Depth ranks are are a sequence of facies related to the inferred relative depth of the lake during deposition. The overall direction of environmental change represented by these facies is fairly obvious and they provide the most direct measure of relative lake level and hence climate presently available for these rocks. At one extreme, the dry, low lake level facies (rank 0) consists of massive, often red mudstones with intensely mudcracked or rooted sedimentary fabrics. These fabrics were produced by playas or vegetated dry lakes. At the other extreme is rank 5 comprised of microlaminated, usually black and organic-rich calcareous mudstones frequently containing completely preserved fossil fish and aquatic reptiles. This facies was produced by deep (>80 m) perennially stratified lakes. Beds of low depth rank (1-2) often preserve reptile footprints, and beds with higher ranks (3-4) often contain fish fragments. Low depth rank units are often red and contain little or no organic carbon and often contain evaporite pseudomorphs. High depth rank units are usually gray or black with correspondingly elevated total organic carbon contents (>2%).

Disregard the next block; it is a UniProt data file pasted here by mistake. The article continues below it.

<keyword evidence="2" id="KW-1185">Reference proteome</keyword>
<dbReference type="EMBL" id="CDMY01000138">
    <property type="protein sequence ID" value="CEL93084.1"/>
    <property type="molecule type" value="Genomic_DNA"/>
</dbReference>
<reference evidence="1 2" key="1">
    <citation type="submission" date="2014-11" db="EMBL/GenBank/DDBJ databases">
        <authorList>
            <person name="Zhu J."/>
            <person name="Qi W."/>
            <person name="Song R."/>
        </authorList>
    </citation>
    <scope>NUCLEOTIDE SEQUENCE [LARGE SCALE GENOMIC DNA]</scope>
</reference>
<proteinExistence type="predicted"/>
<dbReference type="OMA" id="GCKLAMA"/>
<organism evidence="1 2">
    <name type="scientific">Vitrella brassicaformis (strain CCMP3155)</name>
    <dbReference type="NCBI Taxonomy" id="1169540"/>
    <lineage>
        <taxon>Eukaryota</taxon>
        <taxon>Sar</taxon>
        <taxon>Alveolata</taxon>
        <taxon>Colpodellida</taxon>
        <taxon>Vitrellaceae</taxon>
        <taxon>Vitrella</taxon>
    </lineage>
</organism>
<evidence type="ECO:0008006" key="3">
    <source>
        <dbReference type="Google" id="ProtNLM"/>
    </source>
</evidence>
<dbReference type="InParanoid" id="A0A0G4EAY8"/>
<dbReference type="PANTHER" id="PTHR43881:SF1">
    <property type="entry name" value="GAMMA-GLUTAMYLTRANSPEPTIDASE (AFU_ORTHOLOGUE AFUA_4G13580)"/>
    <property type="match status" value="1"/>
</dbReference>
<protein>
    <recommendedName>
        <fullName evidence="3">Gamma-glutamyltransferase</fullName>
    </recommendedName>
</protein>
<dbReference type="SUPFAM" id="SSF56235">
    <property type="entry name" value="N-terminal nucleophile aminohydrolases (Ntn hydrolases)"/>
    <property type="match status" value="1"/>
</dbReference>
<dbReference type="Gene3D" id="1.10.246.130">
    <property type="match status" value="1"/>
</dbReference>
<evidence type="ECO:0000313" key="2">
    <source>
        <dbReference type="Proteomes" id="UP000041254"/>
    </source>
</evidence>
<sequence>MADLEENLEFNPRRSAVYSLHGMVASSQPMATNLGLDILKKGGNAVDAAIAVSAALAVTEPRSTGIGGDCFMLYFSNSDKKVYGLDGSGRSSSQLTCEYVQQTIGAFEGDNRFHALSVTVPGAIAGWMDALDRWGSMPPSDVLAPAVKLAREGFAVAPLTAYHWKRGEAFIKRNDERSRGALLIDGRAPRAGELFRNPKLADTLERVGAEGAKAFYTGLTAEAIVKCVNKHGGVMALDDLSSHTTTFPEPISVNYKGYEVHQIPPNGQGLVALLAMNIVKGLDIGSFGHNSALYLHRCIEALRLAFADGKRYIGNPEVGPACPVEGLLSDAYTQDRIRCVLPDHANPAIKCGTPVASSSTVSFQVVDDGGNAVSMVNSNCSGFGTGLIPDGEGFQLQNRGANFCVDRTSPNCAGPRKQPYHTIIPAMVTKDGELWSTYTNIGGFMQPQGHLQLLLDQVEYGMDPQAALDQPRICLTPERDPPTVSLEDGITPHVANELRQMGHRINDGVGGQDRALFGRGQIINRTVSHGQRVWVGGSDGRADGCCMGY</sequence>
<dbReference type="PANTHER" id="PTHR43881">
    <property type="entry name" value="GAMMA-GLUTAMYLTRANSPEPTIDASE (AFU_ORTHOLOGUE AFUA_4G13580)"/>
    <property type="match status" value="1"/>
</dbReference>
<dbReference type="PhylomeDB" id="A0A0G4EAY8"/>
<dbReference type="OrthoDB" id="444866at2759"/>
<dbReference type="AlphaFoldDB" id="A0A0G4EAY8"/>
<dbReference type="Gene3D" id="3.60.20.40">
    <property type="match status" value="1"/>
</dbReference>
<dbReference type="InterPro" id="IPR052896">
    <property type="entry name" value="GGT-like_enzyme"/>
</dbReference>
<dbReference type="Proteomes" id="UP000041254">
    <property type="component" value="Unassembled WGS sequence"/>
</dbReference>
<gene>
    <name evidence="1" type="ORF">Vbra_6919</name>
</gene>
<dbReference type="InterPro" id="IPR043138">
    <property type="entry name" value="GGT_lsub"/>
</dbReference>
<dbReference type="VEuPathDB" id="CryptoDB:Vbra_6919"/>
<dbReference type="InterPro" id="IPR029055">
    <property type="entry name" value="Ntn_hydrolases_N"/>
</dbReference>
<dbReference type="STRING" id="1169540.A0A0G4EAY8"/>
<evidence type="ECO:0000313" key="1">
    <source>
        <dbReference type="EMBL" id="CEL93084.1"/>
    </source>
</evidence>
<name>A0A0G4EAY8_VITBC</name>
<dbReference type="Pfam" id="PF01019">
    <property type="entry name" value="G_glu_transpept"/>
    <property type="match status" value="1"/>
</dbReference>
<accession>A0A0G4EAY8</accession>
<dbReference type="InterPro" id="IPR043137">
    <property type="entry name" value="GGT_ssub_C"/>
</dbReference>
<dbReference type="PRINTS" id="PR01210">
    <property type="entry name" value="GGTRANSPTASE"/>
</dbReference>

A single sequence of mudstone facies (i.e. the primary depth ranks) accounts for most of the variability in the cores. However, the upper Passaic Formation and the basal Lockatong Formation have sandstone and sandy mudstone facies that cannot be interpolated into the linear sequence of primary depth ranks. Thus, we use two subsidiary and parallel depth rank scales (secondary and tertiary), in addition to the primary sequence, for the coarser-grained shallow-water facies). The equivalence of these three depth rank series was determined by lateral change of portions of individual cycles into different facies, the intimate interbedded relationship of equivalent facies in some portions of the cores, and the equivalence of position within cycles.